A nuanced look at the role women have played in Iran in the 20th and 21st centuries.
In this debut nonfiction book, Ansary looks at the role of women in modern Iran from a sociopolitical perspective, pushing beyond stereotypes to assess the actual impacts of government policies, religious beliefs, and social norms on women’s lives. The book focuses on a key paradox of the 1979 Islamic Revolution. With the veil legalized and the coeducational classrooms of the previous era strictly segregated by sex, the clerics created an environment in which girls from traditional families could attend school without violating social norms, leading to an unintended increase in the education of women after the shah’s laws encouraging gender equity were repealed: “The fact is that the so-called Islamization of education has proven to be responsible for generating unprecedented educational gains for the vast majority of the female population.” Ansary also examines the roles of textbooks, which continue to depict women in professional roles, and women’s magazines, which have expressed and represented the views of women from across a spectrum of feminist beliefs. While she counters the stereotype of the veiled woman kept entirely under male control, Ansary does acknowledge that women’s rights have been curtailed under religious law; even reformist politicians are limited by the ayatollahs’ strictures. But Ansary is able to connect the restrictions on women’s freedom to the broader context of domestic politics in Iran, particularly the 2009 anti-government demonstrations. She notes, “Perhaps the government’s failed ideology has been most obvious to a defiant female population that continues to boldly protest their enforced status of inferiority.” The book, which is thoroughly footnoted, concludes with a series of captioned pictures of notable Iranian women. Although the book’s approach is often academic, with references to theories of child development and political structure, it maintains an engaging tone that makes it easy for casual readers to follow the arguments.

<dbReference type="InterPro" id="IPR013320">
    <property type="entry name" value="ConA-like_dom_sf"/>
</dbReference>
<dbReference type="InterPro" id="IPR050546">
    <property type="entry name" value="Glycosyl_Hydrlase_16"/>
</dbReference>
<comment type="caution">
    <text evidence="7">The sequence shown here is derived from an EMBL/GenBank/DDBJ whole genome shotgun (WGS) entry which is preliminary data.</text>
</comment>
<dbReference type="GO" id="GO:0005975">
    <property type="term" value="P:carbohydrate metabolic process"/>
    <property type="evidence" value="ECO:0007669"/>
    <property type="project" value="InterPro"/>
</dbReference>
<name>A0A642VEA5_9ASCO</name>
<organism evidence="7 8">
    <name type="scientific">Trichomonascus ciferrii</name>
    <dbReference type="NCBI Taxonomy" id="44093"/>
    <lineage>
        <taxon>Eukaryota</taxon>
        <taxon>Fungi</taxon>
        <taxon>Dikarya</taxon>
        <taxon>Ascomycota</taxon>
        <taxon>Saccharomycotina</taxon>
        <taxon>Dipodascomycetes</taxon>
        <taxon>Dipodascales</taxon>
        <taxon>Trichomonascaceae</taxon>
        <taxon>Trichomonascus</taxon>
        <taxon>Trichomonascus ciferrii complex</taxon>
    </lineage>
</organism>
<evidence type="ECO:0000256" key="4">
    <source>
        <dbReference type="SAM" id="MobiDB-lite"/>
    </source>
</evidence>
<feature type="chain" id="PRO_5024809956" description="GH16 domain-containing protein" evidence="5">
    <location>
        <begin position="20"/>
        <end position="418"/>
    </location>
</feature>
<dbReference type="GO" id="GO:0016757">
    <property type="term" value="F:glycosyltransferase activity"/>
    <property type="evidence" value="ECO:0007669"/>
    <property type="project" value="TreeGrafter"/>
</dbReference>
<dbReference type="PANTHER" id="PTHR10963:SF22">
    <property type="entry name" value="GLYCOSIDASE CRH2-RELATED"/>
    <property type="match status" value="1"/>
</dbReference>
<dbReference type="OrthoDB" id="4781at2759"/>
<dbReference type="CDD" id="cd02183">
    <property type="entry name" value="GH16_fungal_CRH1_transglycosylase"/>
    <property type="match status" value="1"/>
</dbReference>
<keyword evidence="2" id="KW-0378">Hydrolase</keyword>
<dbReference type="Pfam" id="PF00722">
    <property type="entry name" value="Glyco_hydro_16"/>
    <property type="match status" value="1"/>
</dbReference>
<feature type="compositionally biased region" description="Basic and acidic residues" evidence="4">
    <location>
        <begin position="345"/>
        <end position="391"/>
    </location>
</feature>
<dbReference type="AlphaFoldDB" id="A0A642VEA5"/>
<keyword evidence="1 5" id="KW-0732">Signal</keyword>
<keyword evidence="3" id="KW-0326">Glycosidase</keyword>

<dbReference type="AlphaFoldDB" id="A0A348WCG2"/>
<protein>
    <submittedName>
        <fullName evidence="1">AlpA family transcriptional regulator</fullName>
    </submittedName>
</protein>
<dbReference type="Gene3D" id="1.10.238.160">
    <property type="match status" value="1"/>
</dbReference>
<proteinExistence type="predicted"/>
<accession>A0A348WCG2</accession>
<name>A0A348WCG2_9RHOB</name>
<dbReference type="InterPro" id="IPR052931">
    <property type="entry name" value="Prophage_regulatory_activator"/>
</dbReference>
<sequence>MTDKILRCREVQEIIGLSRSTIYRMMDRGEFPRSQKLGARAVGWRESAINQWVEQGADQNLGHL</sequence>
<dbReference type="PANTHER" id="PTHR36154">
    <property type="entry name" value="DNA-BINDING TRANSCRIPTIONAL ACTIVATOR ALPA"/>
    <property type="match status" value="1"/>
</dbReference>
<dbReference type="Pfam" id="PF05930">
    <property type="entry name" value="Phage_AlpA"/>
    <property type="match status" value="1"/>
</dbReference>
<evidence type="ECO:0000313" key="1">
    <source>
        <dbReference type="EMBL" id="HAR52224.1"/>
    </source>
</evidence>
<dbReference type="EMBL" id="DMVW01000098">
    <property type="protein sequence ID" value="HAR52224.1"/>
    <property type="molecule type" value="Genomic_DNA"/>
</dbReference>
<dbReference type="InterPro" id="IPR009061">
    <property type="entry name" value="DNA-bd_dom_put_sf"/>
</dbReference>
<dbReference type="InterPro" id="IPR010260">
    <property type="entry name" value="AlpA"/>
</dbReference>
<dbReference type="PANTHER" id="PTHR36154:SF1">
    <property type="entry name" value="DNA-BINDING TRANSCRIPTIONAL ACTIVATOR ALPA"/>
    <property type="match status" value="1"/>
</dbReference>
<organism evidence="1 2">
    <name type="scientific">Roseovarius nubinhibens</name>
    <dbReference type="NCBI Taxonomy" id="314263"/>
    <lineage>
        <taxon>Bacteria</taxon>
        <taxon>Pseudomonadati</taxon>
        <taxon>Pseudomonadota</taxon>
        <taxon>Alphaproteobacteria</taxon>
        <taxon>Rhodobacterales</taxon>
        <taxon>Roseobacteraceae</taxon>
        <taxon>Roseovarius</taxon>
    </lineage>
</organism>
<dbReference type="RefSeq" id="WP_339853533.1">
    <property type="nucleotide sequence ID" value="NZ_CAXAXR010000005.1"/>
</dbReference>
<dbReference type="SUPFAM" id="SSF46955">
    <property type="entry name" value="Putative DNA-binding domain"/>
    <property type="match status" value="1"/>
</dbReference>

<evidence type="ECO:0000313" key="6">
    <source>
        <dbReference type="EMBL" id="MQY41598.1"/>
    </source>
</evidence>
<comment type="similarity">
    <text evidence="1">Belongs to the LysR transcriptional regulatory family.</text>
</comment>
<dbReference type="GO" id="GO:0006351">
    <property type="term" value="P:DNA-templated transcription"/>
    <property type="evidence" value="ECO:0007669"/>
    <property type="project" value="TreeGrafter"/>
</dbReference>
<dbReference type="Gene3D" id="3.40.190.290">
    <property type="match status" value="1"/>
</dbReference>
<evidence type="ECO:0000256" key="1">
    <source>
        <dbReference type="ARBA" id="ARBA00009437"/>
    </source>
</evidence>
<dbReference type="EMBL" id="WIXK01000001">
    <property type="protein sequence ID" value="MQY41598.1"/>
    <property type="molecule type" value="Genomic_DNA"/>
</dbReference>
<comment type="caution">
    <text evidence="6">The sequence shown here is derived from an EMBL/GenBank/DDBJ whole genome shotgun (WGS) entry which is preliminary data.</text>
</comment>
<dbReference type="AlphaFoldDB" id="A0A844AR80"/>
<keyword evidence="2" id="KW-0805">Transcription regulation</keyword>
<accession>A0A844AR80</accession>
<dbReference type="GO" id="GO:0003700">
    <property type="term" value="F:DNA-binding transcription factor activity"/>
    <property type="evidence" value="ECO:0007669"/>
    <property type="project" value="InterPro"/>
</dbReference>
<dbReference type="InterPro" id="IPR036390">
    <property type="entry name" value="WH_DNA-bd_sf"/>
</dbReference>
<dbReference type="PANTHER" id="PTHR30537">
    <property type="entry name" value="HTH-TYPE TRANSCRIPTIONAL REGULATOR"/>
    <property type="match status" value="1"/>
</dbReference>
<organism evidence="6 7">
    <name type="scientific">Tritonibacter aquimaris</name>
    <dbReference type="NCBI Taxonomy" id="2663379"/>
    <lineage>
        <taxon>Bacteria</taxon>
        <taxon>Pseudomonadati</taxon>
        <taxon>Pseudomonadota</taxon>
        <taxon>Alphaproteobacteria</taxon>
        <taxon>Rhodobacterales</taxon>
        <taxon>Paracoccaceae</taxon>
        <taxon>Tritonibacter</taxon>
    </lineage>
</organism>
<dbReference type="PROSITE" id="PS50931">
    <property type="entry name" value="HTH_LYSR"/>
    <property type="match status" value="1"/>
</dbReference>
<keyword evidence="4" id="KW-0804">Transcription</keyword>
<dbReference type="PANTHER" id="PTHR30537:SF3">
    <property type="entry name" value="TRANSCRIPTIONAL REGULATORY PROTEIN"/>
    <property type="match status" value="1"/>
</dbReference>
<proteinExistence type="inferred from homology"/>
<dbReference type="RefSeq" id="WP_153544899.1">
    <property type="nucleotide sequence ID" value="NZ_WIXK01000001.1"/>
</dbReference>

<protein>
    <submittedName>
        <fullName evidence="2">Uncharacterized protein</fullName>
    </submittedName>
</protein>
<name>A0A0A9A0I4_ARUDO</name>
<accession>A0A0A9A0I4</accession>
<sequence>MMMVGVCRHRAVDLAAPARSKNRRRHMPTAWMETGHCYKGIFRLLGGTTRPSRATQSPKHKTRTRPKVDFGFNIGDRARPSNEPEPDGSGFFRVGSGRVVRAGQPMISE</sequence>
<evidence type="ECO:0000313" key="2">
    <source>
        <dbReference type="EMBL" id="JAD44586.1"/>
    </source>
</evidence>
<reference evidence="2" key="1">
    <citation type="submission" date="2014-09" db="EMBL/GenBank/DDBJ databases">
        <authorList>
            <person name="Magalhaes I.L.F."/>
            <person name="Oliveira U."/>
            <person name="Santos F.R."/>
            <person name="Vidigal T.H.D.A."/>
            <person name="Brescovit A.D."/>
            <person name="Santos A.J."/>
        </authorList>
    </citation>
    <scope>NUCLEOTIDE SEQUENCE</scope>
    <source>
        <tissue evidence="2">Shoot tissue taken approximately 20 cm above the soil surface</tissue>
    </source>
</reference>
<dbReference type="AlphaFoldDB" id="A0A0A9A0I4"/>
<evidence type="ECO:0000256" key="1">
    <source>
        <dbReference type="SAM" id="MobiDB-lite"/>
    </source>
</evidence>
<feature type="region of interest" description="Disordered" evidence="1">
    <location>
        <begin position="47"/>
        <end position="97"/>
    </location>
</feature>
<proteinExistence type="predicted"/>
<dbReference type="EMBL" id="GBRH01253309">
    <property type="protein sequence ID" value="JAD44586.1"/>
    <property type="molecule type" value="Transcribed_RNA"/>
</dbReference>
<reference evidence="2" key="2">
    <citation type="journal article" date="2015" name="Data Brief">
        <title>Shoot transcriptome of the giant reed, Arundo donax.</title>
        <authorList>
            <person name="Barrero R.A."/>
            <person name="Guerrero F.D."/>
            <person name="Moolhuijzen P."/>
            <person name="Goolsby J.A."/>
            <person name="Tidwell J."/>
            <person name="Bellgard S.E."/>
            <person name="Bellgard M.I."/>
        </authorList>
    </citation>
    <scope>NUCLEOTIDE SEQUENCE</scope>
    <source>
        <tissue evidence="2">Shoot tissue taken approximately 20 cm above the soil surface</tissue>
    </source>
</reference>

A well-documented and persuasively written examination of the change in Iranian women’s status under the country’s secular and religious governments.